One of the very interesting things that happens at this meeting that doesn’t really happen at most big meetings like ASH or ASCO is that there’s a format here where people argue their opinions on how to approach things. One of the subjects that has been controversial in myeloma for the last twenty years is what is the role of autologous stem cell transplant.
People started doing autologous stem cell transplants for multiple myeloma in the 1980s and every year since then people say stem cell transplant is going away because we’ve developed new drugs, we’ve developed new combinations. The consensus at the end of this fun and fairly vigorous argument between the people who are on the podium and also with the audience was that most investigators believe that stem cell transplant remains viable. Not only does it remain viable, it is still one of the most effective interventions that we have. It has a number of advantages that in a world where costs have become more and more important it is probably the cheapest intervention that we have. It has very few in the way of long-term toxicities and it can be administered anywhere, it doesn’t require a lot of technical sophistication and it is available in almost every country in the world. So in the worldwide view of multiple myeloma, and sometimes in the United States we tend to be, ‘This is the way we do things,’ that high dose melphalan and autologous stem cell transplant can overcome many of the absences in the presence of all drugs that parts of the world have to deal with.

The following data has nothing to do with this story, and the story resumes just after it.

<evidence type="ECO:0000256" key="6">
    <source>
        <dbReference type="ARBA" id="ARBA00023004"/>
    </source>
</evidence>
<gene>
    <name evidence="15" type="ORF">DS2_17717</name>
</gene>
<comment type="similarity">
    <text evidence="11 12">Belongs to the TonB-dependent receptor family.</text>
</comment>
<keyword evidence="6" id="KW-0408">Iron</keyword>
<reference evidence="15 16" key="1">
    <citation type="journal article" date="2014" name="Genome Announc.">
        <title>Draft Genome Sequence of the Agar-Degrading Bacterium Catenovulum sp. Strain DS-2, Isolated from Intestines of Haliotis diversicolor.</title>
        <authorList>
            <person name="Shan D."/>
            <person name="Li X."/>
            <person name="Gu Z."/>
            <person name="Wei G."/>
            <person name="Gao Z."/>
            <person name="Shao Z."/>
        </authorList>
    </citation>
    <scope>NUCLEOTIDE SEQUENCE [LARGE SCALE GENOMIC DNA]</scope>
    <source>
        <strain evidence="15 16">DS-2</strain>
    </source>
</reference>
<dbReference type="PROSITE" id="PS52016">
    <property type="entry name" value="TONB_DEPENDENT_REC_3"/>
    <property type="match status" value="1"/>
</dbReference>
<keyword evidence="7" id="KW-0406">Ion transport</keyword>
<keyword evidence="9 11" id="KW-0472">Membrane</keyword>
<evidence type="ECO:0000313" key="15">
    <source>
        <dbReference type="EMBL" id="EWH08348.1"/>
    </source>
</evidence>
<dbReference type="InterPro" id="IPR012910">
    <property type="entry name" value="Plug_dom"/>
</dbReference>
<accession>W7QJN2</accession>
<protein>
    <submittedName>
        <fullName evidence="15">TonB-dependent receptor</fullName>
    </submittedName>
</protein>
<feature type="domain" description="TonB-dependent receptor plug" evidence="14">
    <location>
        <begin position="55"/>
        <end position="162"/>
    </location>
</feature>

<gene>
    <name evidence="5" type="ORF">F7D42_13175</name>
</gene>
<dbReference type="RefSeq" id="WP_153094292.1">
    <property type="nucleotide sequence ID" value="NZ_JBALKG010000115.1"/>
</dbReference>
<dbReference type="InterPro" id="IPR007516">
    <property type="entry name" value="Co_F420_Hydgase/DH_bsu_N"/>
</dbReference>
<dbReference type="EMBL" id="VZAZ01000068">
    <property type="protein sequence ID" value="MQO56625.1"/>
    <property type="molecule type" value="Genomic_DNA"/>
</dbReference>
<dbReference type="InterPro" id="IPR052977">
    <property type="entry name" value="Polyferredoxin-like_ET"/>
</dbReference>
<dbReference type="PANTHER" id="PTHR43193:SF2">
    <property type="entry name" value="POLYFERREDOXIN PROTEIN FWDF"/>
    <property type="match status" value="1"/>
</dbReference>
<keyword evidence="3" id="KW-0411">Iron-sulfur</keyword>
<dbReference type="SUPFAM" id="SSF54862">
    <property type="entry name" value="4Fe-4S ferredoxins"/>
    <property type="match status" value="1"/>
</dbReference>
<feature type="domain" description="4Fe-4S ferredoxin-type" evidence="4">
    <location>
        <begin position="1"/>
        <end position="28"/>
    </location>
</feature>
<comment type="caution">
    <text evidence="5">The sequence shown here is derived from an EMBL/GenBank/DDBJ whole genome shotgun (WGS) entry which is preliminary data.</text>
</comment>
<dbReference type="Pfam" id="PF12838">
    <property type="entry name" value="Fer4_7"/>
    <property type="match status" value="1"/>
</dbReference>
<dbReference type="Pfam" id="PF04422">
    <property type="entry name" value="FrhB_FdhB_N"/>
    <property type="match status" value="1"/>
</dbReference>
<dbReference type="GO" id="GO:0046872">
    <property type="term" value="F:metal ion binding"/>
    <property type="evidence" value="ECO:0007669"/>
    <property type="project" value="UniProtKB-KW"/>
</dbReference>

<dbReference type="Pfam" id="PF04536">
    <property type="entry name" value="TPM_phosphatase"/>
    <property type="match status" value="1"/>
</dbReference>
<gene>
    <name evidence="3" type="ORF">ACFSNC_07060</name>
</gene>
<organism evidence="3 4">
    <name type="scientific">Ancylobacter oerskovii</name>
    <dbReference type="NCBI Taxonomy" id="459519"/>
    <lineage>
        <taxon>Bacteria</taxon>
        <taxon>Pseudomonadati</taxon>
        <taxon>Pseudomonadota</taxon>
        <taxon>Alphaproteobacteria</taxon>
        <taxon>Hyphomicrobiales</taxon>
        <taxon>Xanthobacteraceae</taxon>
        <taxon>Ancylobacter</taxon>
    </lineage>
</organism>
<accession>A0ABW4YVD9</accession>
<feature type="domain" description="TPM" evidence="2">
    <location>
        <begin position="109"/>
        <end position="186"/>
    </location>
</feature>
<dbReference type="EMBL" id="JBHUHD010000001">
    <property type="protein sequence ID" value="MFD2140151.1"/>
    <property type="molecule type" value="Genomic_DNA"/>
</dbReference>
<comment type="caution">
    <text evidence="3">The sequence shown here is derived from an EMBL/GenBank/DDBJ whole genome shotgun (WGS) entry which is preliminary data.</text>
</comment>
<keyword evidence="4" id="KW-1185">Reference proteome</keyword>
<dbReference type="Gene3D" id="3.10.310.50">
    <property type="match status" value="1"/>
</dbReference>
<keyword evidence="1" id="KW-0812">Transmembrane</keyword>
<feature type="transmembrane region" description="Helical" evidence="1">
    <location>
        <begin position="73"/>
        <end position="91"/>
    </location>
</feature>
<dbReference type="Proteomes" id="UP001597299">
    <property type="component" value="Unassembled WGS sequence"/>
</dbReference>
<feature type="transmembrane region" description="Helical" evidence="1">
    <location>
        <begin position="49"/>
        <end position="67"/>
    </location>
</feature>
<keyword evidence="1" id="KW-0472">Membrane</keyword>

So I think the consensus was that stem cell transplantation, high dose melphalan plus autologous stem cell rescue, remains a very important, a very safe and a very effective way of treating patients.